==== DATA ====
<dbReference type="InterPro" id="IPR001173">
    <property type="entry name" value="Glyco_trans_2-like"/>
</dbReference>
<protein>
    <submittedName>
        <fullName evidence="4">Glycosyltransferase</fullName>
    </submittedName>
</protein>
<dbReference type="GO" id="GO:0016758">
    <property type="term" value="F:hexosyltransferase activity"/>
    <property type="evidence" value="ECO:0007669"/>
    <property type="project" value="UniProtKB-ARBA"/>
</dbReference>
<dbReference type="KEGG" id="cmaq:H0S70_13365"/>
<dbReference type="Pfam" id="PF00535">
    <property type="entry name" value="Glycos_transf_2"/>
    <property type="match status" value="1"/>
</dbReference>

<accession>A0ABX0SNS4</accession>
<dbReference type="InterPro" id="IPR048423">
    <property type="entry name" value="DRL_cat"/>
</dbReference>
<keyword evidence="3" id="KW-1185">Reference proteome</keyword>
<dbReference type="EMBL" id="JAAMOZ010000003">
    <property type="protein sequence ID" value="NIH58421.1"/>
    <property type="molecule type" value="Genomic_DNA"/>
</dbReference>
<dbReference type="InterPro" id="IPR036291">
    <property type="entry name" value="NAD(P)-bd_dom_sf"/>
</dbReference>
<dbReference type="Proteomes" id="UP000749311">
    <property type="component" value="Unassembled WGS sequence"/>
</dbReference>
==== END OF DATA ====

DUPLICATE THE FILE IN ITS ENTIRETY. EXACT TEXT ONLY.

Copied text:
<dbReference type="InterPro" id="IPR001173">
    <property type="entry name" value="Glyco_trans_2-like"/>
</dbReference>
<protein>
    <submittedName>
        <fullName evidence="4">Glycosyltransferase</fullName>
    </submittedName>
</protein>
<dbReference type="GO" id="GO:0016758">
    <property type="term" value="F:hexosyltransferase activity"/>
    <property type="evidence" value="ECO:0007669"/>
    <property type="project" value="UniProtKB-ARBA"/>
</dbReference>
<dbReference type="KEGG" id="cmaq:H0S70_13365"/>
<dbReference type="Pfam" id="PF00535">
    <property type="entry name" value="Glycos_transf_2"/>
    <property type="match status" value="1"/>
</dbReference>

<accession>A0ABX0SNS4</accession>
<dbReference type="InterPro" id="IPR048423">
    <property type="entry name" value="DRL_cat"/>
</dbReference>
<keyword evidence="3" id="KW-1185">Reference proteome</keyword>
<dbReference type="EMBL" id="JAAMOZ010000003">
    <property type="protein sequence ID" value="NIH58421.1"/>
    <property type="molecule type" value="Genomic_DNA"/>
</dbReference>
<dbReference type="InterPro" id="IPR036291">
    <property type="entry name" value="NAD(P)-bd_dom_sf"/>
</dbReference>
<dbReference type="Proteomes" id="UP000749311">
    <property type="component" value="Unassembled WGS sequence"/>
</dbReference>